Fall 2007
    Biology II (4) [took this one because one of the dental schools I was applying to required it; my major did not]
    Calculus I (4)
    Neurobiology (3)
    Tissue Engineering (3)
     
  7. SoulPower

    5+ Year Member

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    I would bust your butt out the door and get your intro bio class and gen chem done your first year. Second year get orgo chem done, these chemistry classes are usually year long and with lab. Then just take science courses that you would find interesting. The school I found that had the most course requirements is Midwestern, so if you get all those requirements done you should be set to go anywhere.
     
  8. Mike10

    2+ Year Member

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    I did not study in High School and depending on what you did, you need to consider the course load that you want to take. I would start with some core classes (Calculus, English Comp, Computer) and add 1 maybe easy Science courses. This will allow you to learn how to study and get in the routine of college. 1 harder semester down the road is better than a bad grade your first semester.
     
  9. eventualOMFS

    eventualOMFS in another life...
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    I like this advice. Nearly all of my dental school requirements had been completed by the end of my sophomore year. Junior and senior years were filled with science classes that I found interesting (anatomy I/II/III, cardiopulmonary physiology, pathology, pathophysiology, etc). My avg semester credits were 17.5, so I don't think you'll be overwhelmed with 15/semester.

    My second piece of advice would be to learn how to study in your freshman year of college, or at least during the first couple of years. Dental school is fast and furious during D-I and D-II.....you need to have systems in place by which to learn quickly and efficiently.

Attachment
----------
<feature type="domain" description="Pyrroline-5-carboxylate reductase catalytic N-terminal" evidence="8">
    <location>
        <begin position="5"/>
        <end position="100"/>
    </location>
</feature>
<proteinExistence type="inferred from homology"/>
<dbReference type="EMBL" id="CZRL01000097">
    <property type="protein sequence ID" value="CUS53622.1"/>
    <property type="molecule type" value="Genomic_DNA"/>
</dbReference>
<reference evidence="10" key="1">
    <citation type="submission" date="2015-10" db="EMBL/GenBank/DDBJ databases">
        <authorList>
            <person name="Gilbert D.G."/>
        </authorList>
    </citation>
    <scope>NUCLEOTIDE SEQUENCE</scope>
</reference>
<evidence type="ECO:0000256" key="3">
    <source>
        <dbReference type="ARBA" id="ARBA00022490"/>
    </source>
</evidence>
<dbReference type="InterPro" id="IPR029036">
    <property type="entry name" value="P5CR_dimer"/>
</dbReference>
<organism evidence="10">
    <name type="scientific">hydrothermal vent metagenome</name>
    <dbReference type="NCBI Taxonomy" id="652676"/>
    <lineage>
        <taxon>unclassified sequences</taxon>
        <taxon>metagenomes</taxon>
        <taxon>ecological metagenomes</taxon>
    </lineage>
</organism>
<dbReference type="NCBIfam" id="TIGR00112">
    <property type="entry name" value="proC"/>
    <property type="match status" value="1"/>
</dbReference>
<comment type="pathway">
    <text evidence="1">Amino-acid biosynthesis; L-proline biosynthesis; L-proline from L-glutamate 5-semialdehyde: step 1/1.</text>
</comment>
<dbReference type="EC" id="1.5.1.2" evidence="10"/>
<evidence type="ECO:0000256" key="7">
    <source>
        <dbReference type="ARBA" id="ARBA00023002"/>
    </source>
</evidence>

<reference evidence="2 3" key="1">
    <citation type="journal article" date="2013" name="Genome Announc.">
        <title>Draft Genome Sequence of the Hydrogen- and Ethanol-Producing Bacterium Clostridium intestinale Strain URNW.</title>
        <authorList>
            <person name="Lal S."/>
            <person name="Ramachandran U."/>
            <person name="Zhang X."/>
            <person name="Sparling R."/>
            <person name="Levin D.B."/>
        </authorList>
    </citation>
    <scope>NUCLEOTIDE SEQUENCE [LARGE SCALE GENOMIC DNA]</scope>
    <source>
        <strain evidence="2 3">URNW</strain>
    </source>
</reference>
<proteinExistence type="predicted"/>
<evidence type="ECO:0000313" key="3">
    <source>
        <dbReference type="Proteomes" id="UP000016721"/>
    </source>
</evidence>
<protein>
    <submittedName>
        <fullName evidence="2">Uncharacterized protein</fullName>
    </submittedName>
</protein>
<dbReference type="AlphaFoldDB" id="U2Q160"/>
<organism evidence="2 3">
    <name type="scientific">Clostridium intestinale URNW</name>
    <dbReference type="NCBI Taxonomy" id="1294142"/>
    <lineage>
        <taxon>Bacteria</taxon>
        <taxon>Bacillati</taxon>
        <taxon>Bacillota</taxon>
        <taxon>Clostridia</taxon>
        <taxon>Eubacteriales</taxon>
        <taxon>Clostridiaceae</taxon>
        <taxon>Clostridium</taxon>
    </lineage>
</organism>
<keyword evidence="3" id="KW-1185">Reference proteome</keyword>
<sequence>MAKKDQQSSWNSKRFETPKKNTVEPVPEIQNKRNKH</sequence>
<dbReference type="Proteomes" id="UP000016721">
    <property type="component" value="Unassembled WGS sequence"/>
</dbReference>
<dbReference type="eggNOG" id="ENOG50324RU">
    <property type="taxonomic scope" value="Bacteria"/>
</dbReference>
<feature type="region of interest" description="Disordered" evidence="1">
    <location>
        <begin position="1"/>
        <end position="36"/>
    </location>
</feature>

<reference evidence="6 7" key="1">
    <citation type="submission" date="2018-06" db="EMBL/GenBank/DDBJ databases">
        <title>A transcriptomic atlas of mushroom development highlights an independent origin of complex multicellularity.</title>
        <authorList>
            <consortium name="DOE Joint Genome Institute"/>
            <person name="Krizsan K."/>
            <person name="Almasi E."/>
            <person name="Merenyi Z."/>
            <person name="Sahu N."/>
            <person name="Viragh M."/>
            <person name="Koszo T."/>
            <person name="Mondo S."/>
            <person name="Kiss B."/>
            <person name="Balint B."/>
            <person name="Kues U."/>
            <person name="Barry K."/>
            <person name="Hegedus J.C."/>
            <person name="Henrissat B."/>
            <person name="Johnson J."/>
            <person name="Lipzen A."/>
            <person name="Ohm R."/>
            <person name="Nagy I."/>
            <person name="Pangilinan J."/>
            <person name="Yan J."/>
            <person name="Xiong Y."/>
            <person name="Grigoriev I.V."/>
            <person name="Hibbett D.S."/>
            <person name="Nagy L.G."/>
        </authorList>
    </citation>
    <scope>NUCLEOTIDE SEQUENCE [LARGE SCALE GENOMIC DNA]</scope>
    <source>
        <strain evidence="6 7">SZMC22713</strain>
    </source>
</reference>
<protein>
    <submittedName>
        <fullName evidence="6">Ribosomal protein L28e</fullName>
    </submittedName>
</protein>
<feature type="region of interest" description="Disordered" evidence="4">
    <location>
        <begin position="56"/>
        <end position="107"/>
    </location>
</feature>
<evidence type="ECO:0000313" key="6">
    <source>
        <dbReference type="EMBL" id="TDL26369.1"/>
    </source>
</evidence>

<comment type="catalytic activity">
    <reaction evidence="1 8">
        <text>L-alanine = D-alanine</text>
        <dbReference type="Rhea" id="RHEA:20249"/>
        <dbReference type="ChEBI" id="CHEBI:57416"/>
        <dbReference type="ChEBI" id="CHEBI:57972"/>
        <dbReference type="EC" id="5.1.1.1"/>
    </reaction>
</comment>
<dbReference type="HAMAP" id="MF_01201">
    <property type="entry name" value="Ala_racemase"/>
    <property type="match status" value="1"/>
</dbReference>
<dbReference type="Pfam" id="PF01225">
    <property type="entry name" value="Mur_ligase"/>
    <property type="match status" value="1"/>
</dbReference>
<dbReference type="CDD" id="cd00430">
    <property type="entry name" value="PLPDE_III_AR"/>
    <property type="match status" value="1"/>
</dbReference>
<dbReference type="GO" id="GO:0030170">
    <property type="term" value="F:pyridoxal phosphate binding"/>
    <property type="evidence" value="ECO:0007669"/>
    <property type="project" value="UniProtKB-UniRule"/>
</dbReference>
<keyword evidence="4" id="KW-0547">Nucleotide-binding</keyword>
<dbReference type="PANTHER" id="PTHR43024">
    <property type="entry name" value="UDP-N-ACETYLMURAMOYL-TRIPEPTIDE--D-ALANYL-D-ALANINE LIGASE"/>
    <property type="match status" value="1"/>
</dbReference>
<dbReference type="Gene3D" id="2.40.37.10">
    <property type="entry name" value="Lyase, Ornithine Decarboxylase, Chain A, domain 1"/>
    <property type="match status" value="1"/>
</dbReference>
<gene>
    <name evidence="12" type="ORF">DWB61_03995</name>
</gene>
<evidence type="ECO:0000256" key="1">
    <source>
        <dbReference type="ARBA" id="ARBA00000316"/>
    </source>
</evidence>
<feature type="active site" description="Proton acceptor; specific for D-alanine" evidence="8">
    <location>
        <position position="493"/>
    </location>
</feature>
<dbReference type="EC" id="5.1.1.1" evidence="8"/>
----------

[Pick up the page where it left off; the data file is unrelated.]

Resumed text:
10. immike1234

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    Hey Vapor1122 thanks for being awesome enough to list your courses!
    Really gave me a lot of insight into how much flexibility I have over when I take my courses and how many biology courses I'm going to be taking (really impressive how you took that many biology courses in one semester!)

    Are the advanced courses that you stated like microbiology and immunology introductory courses? I've been looking at the courses my college offers and the only microbiology course it offers is introduction to microbiology (and I can't seem to find immunology)

    Thanks!
     
  11. immike1234

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    No need to bust my butt out the door sir, I'm just registered for the intro bio class and gen chem classes :D

    I noticed that dental schools require 2 semesters of inorganic chemistry. Does general chemistry count as inorganic chem? My advisor said that my college actually offers classes called "inorganic chemistry 1" and "inorganic chemistry 2"

    Also, the advice about Midwestern is great!


    Yeah, for my first semester I'm taking 15 Credits. Honestly, I don't know how different college is going to be, so I don't want to end up digging a hole for myself. Your advice makes a lot of sense :)



    Hmm, I definitely need to learn how to study quickly and efficiently. I'm going to have to take 2 or more biology courses a semester in the future, so yeah, it makes a lot of sense to learn right now what works for me.

    What kind of study habits did you find helpful? I figure studying in groups and memorizing acronyms as well as making notecards would be pretty useful.
     
    #10 immike1234, Jul 26, 2011
    Last edited: Jul 26, 2011